It has already been established that a U.S.-Mexico border wall, which was one of President Donald Trump's most famous campaign pledges, would cost at least $20 billion and most likely do little if anything to improve America's border security. Then again, these discussion may be moot anyway, since it doesn't look like the Trump administration has made much progress in actually constructing the thing.
"He hasn’t made any progress other than to say, we’re going to do it," Seth Stodder, a former senior homeland security official, told The Guardian. "They’re pretty far away. I don’t think they’ve made much progress."
The Trump administration actually hasn't presented a plan to Congress for its border wall, The Guardian reports, because various government agencies have attacked it for being too expensive and too difficult to construct. One preliminary report suggested three phrases that would have included 26 miles of barrier constructed in parts of California and Texas, then 151 miles of barrier constructed in parts of Arizona and Texas and finally an additional 1,080 miles of barrier to link the first two phases with the 654 miles that have already been fortified.
The estimated cost of this project would be almost $22 billion, although Trump naturally has disagreed with the claim that his border wall's price tag would be unsustainable.
In addition to the concerns involving costs and bureaucratic red tape, there is also the detrimental environmental impact that a border wall would quite likely have. Environmentalists are concerned that up to 111 endangered species could be threatened by the construction of a border wall.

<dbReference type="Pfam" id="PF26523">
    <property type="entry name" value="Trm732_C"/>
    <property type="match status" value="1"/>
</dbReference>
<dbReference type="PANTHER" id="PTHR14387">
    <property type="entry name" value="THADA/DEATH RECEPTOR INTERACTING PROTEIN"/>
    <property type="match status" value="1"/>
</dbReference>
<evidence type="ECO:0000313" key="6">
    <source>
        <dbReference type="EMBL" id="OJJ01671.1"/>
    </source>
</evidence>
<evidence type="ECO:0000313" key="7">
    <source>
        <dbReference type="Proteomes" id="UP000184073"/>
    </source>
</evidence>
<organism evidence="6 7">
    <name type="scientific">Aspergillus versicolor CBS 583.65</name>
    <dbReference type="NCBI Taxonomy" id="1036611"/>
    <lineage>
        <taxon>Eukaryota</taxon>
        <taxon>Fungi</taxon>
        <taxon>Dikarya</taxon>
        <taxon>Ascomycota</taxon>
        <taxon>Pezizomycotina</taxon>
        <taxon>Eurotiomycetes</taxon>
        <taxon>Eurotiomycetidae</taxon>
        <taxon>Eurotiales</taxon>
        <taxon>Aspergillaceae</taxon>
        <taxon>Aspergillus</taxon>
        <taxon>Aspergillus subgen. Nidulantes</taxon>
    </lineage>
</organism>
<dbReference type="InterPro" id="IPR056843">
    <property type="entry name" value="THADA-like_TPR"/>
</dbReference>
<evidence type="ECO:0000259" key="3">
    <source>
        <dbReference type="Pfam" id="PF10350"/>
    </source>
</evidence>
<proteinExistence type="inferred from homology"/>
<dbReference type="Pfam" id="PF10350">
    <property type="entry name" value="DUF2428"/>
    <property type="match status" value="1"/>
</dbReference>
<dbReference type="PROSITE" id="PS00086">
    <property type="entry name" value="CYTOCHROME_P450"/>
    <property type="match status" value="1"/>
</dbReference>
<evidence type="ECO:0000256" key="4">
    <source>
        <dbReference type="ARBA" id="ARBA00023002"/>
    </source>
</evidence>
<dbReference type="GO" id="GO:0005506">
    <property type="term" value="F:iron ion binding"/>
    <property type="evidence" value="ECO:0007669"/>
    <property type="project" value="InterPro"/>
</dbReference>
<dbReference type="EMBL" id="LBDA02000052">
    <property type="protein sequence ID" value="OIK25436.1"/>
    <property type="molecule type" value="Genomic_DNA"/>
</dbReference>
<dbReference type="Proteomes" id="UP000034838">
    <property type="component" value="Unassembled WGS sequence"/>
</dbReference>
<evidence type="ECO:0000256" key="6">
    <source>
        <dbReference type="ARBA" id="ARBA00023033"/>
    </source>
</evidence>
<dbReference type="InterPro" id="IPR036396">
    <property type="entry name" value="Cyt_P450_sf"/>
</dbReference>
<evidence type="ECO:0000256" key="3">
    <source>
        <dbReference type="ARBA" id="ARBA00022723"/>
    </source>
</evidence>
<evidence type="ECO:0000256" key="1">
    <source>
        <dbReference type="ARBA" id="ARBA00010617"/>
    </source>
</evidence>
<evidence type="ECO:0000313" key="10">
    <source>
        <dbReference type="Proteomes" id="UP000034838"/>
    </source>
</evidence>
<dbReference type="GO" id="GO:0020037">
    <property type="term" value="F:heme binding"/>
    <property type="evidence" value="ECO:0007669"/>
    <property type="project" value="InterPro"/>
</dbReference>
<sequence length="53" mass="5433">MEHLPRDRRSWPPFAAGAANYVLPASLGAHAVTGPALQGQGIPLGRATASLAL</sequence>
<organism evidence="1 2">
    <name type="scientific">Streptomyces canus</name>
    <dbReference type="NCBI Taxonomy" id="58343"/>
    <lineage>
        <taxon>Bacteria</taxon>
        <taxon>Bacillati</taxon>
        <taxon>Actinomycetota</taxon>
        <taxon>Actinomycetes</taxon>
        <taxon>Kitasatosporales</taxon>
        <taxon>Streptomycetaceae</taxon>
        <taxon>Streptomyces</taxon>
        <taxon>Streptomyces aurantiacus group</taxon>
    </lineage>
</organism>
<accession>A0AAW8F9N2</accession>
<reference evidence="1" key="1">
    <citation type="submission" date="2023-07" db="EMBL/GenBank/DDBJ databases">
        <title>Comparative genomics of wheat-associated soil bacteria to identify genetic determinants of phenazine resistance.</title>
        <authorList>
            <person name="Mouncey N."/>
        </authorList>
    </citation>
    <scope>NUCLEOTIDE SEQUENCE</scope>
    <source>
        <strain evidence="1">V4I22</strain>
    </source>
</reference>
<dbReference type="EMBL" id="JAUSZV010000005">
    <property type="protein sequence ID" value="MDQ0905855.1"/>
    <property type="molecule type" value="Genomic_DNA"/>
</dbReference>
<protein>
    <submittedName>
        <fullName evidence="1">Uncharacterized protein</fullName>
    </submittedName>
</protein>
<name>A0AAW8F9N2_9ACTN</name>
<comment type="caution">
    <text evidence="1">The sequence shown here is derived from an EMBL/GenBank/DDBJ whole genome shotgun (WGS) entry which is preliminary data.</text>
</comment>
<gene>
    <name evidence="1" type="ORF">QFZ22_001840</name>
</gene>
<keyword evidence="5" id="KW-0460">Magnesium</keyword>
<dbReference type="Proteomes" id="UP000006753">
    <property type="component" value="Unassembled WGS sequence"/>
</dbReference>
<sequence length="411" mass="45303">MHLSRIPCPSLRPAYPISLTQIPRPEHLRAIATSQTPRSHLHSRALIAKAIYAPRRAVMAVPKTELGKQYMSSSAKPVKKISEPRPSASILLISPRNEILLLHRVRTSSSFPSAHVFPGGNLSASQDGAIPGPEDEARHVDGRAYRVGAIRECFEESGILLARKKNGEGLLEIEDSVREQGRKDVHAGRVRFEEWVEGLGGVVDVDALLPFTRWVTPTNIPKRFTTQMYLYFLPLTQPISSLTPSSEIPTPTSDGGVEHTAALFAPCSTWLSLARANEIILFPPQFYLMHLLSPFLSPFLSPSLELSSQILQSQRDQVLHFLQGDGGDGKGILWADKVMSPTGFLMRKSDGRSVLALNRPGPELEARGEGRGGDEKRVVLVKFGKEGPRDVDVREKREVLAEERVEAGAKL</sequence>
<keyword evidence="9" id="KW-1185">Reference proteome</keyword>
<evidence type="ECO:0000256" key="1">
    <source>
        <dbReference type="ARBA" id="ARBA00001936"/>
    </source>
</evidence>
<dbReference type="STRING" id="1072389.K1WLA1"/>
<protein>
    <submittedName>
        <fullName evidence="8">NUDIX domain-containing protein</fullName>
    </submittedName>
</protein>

Of course, perhaps the biggest reason of all to doubt Trump's border wall is that the so-called crisis with undocumented immigration that motivated it is actually non-existent.
"Here’s the crucial context much of the coverage glossed over as reporters rushed to document Trump’s wall initiative: Overall the total number of undocumented immigrants living in the United States has been slightly declining over the past decade," wrote Eric Boehlert of Media Matters. "Apprehensions at the U.S. border have generally been in decline over the past 16 years. And specifically, the number of unauthorized immigrants from Mexico who were stopped at the border has fallen in recent years, with the figure being cut in half since 2010."